Dr. Saturday - NCAAF

Assessing 2011's field generals, in no particular order. Today: Tennessee sophomore Tyler Bray.

Typecasting. If you know one thing about Tyler Bray, know this: The kid's no tweener. He is unusually tall (6-foot-6), unusually skinny (he may have cracked 200 pounds during his freshman campaign) and unusually slow (as a recruit, his 40 time was listed as a Marino-esque 5.45). If he can't make it as a pocket passer, he's not going to line up anywhere else.

Fortunately for him, Bray's emergence at the front of the Vols' offensive youth movement over the last month of the regular season helped salvage a 2-6 start and likely entrenched him as the starter for the next three years. It also inevitably evoked the last lanky, lumbering West Coast native who left Knoxville as a four-year starter, Erik Ainge, a comparison that may have an ominous ring for Vol fans this fall: After leading an unlikely run to the SEC East title as a freshman, Ainge's sophomore slump in 2005 included multiple benchings and eventually a season-ending injury en route to UT's first losing season in 25 years. Four years prior to that, though, eventual four-year starter Casey Clausen rebounded from a mediocre freshman effort to lead a division title run of his own — complete with a top-five finish in the final polls — as a sophomore in 2001. So the new kid can still go either way.

At his best... By November, there wasn't much point in trying to bring anyone along slowly in the midst of a foundering season, and it didn't take Bray long to throw off the reins. Once he'd wrested the job from junior Matt Simms with a pair of second-half touchdown passes in an eventual loss at South Carolina, Bray averaged 35 passes per game in his five starts, went well over 300 yards passing in four of them and connected on multiple touchdown passes in all five. Nine of his 18 TD strikes over the last six games covered at least 20 yards, to five different receivers.

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DAN PERSA, Northwestern
BRANDON WEEDEN, Oklahoma State

Two of those receivers, fellow freshmen Da'Rick Rogers and Justin Hunter, are big, hyped targets — Rivals ranked both among the top 100 incoming recruits in the country last year — who wasted no time flashing their big-play potential: Their 27 combined receptions for the year were good for 21.5 yards per catch with nine touchdowns. Actually, Bray's most immediate rapport was with senior Denarius Moore, whose breakout November left him as the SEC leader in yards per reception, but with Rogers and Hunter coming of age and Ryan Mallett's golden arm ascending to the NFL, there won't be a more lethal deep passing attack in the SEC.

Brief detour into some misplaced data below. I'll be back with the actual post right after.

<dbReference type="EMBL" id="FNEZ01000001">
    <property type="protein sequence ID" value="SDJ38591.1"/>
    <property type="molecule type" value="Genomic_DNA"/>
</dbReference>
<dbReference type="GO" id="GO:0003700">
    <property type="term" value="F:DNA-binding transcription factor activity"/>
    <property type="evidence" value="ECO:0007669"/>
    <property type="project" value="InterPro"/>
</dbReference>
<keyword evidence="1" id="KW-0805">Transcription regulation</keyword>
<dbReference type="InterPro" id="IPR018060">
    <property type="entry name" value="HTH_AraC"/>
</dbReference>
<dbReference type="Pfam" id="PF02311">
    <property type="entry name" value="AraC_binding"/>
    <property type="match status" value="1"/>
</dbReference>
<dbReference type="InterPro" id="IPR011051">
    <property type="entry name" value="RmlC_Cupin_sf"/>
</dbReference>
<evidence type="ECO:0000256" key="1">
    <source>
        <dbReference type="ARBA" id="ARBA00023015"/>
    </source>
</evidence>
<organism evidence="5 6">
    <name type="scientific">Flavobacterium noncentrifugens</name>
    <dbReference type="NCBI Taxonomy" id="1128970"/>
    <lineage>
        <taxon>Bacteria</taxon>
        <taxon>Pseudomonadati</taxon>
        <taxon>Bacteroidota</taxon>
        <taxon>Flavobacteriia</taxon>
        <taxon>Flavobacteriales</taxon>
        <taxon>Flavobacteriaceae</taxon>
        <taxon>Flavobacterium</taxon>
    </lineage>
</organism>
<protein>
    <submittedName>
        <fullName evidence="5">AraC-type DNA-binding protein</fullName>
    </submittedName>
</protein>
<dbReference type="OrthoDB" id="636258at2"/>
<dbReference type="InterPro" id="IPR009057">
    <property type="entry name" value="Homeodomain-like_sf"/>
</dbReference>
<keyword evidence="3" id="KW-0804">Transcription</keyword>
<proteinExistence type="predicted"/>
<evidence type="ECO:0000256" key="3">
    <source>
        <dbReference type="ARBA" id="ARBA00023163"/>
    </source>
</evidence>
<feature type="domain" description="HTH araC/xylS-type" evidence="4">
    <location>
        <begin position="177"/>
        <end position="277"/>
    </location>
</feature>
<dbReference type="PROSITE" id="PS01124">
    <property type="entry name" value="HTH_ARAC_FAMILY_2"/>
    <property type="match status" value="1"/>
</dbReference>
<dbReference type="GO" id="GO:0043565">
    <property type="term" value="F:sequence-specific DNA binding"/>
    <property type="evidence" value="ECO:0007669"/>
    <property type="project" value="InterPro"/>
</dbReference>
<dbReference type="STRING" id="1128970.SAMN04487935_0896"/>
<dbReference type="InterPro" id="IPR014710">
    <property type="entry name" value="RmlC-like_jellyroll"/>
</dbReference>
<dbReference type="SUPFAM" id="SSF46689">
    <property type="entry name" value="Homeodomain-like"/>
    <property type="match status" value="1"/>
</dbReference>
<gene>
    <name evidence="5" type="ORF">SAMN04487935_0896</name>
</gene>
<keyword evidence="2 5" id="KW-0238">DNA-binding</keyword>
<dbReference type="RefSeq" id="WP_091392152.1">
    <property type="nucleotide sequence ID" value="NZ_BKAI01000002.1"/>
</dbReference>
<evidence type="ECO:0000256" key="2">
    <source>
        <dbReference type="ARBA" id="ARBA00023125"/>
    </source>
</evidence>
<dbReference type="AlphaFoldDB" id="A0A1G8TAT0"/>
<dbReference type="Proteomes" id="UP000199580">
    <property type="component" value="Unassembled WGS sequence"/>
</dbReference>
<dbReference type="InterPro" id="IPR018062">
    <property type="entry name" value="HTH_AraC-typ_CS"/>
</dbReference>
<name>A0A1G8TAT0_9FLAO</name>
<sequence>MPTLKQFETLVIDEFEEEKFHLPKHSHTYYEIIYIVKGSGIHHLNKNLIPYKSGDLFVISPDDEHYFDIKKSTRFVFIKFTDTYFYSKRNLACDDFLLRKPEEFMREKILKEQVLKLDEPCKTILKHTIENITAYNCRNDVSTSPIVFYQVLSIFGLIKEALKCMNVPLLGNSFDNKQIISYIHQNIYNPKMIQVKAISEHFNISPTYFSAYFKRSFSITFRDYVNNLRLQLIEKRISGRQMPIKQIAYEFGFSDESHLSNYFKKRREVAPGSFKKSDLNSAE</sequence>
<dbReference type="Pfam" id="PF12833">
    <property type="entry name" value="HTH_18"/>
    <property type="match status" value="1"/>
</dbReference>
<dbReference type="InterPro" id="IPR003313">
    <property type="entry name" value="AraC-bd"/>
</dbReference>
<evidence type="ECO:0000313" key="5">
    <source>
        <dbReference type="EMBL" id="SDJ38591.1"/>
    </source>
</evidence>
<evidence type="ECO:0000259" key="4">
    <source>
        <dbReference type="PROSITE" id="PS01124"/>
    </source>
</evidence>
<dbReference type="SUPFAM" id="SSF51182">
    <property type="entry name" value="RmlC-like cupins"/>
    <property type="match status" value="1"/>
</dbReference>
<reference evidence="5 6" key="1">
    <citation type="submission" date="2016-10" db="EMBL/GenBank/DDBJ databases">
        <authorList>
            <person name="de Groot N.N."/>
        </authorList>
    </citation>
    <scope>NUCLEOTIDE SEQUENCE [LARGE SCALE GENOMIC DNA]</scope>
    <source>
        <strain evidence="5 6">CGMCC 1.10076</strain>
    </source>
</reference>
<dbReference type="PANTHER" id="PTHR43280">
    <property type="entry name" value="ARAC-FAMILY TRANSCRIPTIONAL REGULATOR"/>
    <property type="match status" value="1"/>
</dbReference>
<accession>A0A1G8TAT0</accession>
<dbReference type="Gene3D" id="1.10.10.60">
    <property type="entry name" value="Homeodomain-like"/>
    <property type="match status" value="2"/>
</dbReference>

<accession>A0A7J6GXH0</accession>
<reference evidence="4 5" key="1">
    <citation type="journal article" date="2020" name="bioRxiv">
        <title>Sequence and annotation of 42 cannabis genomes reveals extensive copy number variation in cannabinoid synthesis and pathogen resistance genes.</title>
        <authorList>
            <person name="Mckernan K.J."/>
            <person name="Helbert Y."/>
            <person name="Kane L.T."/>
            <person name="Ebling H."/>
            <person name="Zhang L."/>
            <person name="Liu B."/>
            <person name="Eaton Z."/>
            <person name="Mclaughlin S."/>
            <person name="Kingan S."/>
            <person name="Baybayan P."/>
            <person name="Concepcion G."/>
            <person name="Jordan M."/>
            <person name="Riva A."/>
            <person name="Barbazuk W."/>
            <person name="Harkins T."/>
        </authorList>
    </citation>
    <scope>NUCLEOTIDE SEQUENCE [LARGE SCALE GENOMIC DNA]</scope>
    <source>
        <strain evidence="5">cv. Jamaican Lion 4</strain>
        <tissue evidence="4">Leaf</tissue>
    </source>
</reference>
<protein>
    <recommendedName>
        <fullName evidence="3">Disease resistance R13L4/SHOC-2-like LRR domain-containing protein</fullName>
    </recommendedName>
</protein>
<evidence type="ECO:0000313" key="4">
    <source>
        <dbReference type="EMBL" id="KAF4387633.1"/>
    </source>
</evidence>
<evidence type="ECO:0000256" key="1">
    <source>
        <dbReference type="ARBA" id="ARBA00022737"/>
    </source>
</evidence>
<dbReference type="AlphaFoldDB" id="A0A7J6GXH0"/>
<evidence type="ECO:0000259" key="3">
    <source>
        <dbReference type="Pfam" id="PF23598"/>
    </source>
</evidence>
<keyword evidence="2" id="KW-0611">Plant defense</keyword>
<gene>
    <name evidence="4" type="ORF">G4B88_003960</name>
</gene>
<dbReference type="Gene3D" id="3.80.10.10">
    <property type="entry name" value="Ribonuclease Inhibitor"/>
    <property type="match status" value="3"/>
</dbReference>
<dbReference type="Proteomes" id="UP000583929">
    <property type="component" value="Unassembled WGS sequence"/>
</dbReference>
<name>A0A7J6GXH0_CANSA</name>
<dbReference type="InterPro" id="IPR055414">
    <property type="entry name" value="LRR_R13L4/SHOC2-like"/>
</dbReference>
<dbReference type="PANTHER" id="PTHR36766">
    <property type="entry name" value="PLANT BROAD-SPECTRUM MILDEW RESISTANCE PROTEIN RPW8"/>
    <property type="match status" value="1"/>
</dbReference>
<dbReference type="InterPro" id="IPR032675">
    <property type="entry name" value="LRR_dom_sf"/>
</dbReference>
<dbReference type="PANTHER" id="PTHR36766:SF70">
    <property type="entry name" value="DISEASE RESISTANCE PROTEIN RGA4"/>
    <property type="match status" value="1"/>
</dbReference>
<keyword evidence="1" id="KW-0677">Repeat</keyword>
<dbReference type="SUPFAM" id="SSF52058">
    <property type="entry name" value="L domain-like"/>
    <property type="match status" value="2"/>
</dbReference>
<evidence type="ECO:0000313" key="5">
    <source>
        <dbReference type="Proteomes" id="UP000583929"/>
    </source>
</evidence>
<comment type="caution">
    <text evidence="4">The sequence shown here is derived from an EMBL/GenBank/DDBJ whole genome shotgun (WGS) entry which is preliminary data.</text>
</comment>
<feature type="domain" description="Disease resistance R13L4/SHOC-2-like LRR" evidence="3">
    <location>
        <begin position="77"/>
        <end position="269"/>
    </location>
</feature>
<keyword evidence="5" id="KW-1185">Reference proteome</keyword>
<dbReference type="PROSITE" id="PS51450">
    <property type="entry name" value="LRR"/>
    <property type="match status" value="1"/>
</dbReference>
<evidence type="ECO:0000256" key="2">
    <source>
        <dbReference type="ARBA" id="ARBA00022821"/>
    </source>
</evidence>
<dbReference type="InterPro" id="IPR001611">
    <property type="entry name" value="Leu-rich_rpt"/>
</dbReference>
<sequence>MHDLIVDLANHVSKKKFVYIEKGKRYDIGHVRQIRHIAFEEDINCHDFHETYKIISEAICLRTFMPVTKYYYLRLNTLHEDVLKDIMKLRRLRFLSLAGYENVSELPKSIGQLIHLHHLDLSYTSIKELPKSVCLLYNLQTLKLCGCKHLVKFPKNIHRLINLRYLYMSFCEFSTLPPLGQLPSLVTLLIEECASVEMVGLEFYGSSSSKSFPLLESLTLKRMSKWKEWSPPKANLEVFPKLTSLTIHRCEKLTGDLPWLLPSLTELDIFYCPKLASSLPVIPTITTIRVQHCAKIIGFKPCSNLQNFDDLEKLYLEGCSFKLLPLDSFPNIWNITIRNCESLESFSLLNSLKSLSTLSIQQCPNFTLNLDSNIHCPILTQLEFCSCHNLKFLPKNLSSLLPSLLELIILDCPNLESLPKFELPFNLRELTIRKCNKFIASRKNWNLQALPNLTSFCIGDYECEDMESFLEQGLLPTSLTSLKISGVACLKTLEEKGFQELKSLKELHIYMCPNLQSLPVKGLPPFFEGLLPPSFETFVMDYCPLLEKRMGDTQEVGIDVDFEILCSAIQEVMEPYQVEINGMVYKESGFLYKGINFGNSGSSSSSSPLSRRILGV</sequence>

At his worst... Bray's success down the stretch is graded on three curves: On the first, yes, his production was doubly impressive for a true freshman, and no, he was not particularly well protected by an extremely green offensive line. On the other hand, it also came against a sampling of some of the worst secondaries in America: His first three victories as a starter came over three sad-sack opponents (Memphis, Ole Miss and Vanderbilt) that all finished among the bottom 25 nationally — 95th or worse — in pass efficiency defense en route to a grand total of six victories between them. Against the murderer's row that laid the Vols to waste over the first seven games, Bray didn't play at all against Oregon, Florida or LSU and didn't turn any heads in relief duty against Georgia or Alabama; his first pass at South Carolina was picked off and returned for a touchdown by a defensive dropping in a zone blitz.

That was the flip side of the "gunslinger" mentality: While he was racking up touchdown passes, Bray also served up seven interceptions in the last three games. He tossed three picks in the bowl loss to North Carolina alone, including a game-clinching bullet into the arms of wide-open Quan Sturdivant in overtime:

Accounting for linemen and linebackers dropping into throwing lanes was an issue down to the final pass of the season.

Fun Fact. Four words: Rocky Top tramp stamp.

That is all.

What to expect in the fall. Bray was absolutely brutal in the spring game, initiating a new round of anxiety about his almost nonexistent track record against competent defenses. But there's no denying the spark he brought to a foundering team last November — a team that had barely escaped against UAB a few weeks earlier as Bray watched from the bench — or the potential of his top two receivers as they move out of the "growing pains" phase.

Still, growth may be more qualitative than quantitative: Florida, LSU, Georgia, Alabama and South Carolina all await again before Halloween, the same lineup that handed Tennessee five of its six regular season losses last year by an average margin of 17 points. Bray didn't start against any of them, but if he can slash that gap to single digits and pull an upset somewhere in the mix, a lateral move on the stat sheet — or possibly even a slight step back — will look far more promising on the field.

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Matt Hinton is on Twitter: Follow him @DrSaturday.

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